On today's program: Pittsburgh Public superintendent Anthony Hamlet looks ahead to a new semester; volunteers clean up illegal dumps in Allegheny County; panthers once ruled Pennsylvania; and a new program trades tech skills for free residency in a unique, intergenerational community.
Classes resume at Pittsburgh Public Schools
(0:00 — 12:55)
Now in his fourth year, superintendent Anthony Hamlet says district educators are coming back to school Monday focused on students' mental and physical well-being. He says teachers have been trained to recognize concerning behaviors, especially in light of more frequent mass shootings.
The district has a readiness plan and uses ALICE training—Alert, Lockdown, Inform, Counter, Evacuate—to conduct active shooter drills at its schools. According to the National Association of School Psychologists, lockdown drills can sometimes cause stress for students, but Hamlet says the alternative is to operate without a response plan, leaving staff and students more vulnerable.
The school year begins as investigations continue into Hamlet's unauthorized trip to Cuba with fellow administrators and an city ethics complaint regarding Hamlet's financial interest statements.
“I stay focused on the children,” he says of the complaints. “I look at every opportunity as an opportunity to improve what we do.”
Allegheny CleanWays keeps the county beautiful
(14:10 — 17:50)
For 18 years, volunteers with nonprofit Allegheny CleanWays have cleared more than 5 million pounds of garbage from illegal dumping sites across Allegheny County. 90.5 WESA’s Brian Cook talked to organizers about their work.
Did panthers really live in Pittsburgh?
(17:53 — 22:08)
It’s been more than a century since panthers roamed the Pittsburgh region, though their mark remains in statuary and sporting mascots. These predators—sometimes referred to as cougars, pumas and mountain lions—were once the most widespread mammal species across the continent. For WESA's Good Question! series, Katie Blackley explores the history of Pittsburgh’s favorite big cat.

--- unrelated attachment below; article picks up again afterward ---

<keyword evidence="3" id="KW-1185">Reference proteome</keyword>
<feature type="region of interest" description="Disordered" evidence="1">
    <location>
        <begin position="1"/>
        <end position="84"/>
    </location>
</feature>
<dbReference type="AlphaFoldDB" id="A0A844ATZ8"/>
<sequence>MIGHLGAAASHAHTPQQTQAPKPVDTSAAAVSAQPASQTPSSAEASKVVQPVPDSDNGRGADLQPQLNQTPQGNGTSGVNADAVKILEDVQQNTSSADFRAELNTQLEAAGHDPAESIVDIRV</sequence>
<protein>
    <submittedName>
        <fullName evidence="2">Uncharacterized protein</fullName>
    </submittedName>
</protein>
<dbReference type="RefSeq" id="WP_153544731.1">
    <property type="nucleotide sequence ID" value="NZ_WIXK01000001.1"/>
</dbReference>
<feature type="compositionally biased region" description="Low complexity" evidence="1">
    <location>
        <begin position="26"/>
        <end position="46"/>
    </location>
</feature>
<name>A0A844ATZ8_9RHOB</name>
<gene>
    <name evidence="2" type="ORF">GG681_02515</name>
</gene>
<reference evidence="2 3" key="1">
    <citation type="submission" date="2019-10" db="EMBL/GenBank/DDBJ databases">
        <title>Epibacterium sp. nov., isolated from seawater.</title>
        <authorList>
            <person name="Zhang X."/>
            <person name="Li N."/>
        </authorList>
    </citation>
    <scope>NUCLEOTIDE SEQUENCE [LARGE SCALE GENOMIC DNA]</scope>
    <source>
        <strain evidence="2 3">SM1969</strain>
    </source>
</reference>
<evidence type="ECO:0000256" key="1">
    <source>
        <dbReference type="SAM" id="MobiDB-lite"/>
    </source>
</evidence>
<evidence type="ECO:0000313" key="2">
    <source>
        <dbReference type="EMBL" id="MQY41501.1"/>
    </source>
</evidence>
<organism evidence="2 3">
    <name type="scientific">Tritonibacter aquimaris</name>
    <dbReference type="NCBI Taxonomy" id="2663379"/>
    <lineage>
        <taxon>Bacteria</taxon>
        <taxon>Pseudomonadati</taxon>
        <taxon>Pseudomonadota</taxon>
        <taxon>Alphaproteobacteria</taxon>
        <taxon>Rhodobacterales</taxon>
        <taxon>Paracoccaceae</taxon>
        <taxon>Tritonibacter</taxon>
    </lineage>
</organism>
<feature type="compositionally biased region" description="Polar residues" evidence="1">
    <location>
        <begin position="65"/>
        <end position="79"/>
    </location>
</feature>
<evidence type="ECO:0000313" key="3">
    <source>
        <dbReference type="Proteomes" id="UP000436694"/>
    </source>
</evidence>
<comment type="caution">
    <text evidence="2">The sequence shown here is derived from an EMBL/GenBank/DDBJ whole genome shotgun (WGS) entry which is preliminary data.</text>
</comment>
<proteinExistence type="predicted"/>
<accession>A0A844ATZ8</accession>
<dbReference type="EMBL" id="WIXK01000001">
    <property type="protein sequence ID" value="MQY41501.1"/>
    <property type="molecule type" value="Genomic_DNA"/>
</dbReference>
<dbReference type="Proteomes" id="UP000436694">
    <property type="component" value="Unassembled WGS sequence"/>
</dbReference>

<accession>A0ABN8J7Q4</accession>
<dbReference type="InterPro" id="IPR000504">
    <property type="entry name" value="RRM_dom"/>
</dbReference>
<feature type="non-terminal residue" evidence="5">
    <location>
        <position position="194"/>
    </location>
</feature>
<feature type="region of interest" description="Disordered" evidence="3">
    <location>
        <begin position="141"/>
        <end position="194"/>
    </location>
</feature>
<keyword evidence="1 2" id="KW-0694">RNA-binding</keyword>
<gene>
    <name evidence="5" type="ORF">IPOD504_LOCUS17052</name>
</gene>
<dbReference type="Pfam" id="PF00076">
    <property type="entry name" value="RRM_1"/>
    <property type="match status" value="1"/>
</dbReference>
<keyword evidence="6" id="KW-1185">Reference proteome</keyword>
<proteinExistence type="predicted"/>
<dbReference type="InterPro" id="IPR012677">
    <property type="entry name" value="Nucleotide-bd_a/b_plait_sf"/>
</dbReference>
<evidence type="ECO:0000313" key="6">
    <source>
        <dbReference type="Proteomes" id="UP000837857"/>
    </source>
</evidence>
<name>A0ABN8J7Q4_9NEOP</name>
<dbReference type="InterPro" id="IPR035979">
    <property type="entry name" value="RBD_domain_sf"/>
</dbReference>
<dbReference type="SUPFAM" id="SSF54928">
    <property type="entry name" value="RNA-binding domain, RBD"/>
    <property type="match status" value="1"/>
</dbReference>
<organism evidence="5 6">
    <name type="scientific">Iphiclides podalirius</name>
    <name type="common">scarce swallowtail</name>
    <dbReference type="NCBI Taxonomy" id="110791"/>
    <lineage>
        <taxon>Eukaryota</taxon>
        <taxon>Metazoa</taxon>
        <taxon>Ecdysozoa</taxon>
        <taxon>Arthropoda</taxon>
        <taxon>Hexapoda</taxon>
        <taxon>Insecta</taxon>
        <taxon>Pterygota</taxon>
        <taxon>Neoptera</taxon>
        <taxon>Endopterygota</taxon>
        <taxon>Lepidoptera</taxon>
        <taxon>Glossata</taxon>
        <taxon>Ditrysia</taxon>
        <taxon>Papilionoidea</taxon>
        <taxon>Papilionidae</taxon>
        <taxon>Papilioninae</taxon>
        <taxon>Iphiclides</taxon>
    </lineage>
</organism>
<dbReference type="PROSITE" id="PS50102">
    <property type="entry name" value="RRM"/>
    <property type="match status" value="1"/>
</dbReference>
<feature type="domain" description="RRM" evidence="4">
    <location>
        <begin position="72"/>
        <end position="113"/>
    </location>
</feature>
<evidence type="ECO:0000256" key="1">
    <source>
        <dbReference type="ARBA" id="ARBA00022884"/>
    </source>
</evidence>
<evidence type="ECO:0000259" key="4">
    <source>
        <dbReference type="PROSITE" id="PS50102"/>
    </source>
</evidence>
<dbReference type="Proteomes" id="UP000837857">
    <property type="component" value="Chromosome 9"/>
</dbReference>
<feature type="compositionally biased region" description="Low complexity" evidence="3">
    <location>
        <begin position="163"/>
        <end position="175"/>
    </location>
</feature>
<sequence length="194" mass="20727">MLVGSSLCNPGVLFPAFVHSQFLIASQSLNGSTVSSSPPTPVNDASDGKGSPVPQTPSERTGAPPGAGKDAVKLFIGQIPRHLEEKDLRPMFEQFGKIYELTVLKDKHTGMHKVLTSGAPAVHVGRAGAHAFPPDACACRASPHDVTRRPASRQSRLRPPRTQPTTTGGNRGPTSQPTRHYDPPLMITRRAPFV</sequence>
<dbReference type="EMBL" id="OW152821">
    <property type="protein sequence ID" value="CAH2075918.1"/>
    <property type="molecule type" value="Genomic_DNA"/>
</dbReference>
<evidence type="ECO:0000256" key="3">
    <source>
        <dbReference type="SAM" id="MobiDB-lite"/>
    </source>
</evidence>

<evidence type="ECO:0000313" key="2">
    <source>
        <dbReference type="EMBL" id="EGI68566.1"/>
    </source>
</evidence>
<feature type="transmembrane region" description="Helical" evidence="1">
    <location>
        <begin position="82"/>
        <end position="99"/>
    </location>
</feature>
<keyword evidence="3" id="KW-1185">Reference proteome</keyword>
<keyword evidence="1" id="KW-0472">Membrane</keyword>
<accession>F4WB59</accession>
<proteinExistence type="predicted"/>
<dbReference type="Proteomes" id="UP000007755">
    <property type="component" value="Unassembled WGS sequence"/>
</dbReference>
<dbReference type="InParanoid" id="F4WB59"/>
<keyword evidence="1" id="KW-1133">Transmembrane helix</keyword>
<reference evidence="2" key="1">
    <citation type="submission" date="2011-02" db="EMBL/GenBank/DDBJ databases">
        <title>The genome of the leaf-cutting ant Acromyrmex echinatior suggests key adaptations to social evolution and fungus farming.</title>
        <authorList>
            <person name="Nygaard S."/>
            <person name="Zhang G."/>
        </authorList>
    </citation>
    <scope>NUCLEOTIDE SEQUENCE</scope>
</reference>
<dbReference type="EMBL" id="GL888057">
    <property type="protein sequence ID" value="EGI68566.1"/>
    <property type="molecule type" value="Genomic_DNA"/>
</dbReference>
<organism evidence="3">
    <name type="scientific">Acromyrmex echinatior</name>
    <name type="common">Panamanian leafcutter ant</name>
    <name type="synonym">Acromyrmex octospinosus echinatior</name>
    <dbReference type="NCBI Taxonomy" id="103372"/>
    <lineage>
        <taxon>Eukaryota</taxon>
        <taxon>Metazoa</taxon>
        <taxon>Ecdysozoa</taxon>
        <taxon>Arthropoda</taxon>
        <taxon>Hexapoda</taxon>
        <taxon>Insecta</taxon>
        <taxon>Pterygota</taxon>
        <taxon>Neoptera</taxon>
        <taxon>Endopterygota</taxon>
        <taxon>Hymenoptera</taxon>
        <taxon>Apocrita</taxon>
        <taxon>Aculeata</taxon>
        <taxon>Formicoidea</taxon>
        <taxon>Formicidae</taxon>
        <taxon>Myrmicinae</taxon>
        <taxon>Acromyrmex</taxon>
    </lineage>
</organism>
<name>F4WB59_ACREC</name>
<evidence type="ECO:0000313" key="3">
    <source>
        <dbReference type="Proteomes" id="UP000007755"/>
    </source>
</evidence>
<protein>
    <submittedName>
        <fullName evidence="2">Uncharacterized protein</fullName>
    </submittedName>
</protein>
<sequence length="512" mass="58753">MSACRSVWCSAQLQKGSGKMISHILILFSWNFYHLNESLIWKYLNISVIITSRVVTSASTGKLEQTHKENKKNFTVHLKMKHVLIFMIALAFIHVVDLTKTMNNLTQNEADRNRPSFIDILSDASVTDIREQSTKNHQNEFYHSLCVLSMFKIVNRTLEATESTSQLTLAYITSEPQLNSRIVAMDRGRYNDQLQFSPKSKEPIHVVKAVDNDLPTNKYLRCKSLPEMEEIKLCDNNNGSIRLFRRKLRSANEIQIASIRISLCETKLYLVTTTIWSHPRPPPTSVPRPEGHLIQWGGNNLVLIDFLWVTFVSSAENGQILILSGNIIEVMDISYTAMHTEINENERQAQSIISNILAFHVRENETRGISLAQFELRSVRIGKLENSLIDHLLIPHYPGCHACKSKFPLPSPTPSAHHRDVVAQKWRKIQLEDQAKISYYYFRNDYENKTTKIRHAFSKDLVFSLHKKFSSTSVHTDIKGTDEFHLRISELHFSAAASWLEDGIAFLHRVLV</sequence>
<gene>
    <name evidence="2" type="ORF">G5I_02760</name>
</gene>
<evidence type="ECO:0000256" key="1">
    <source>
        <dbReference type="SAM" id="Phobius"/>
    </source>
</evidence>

Students dorm with seniors at Vincentian's Terrace Place
(22:09 — 38:56)
Vincentian Collaborative System is offering free room and board to six students in a one-year intergenerational residency through LaRoche University, trading no-cost accommodations for their tech savvy skills.
LaRoche president Sister Candice Introcaso says the program is part of the school’s transition from a college to a university, and she hopes it's the start of something big in an environment already changing demographically.
“By 2030, almost a quarter of the residents of Pennsylvania will be above 65 years old,” says Introcaso. “When you have that kind of population surrounding you, and you’re an educational institution, it’s incumbent on you to serve that part of our community.”
Nick Vizzoca, president and CEO of Vincentian, says the program combats social isolation for both seniors and students.
Senior business major Ricardo Serrano-Perez, who moved into Terrace Place this month, says he's already making friends. He'll be tasked with offering technical assistance and hosting recreational classes using Vincentian's Alexa and K4Connect smart systems, which allow residents to communicate, text and call one another.
90.5 WESA's Julia Zenkevich, Julia Maruca and Hannah Gaskill contributed to this program.
The Confluence, where the news comes together, is 90.5 WESA’s daily news program. Tune in weekdays at 9 a.m. to hear newsmakers and innovators take an in-depth look at stories important to the Pittsburgh region. Find more episodes of The Confluence here or wherever you get your podcasts.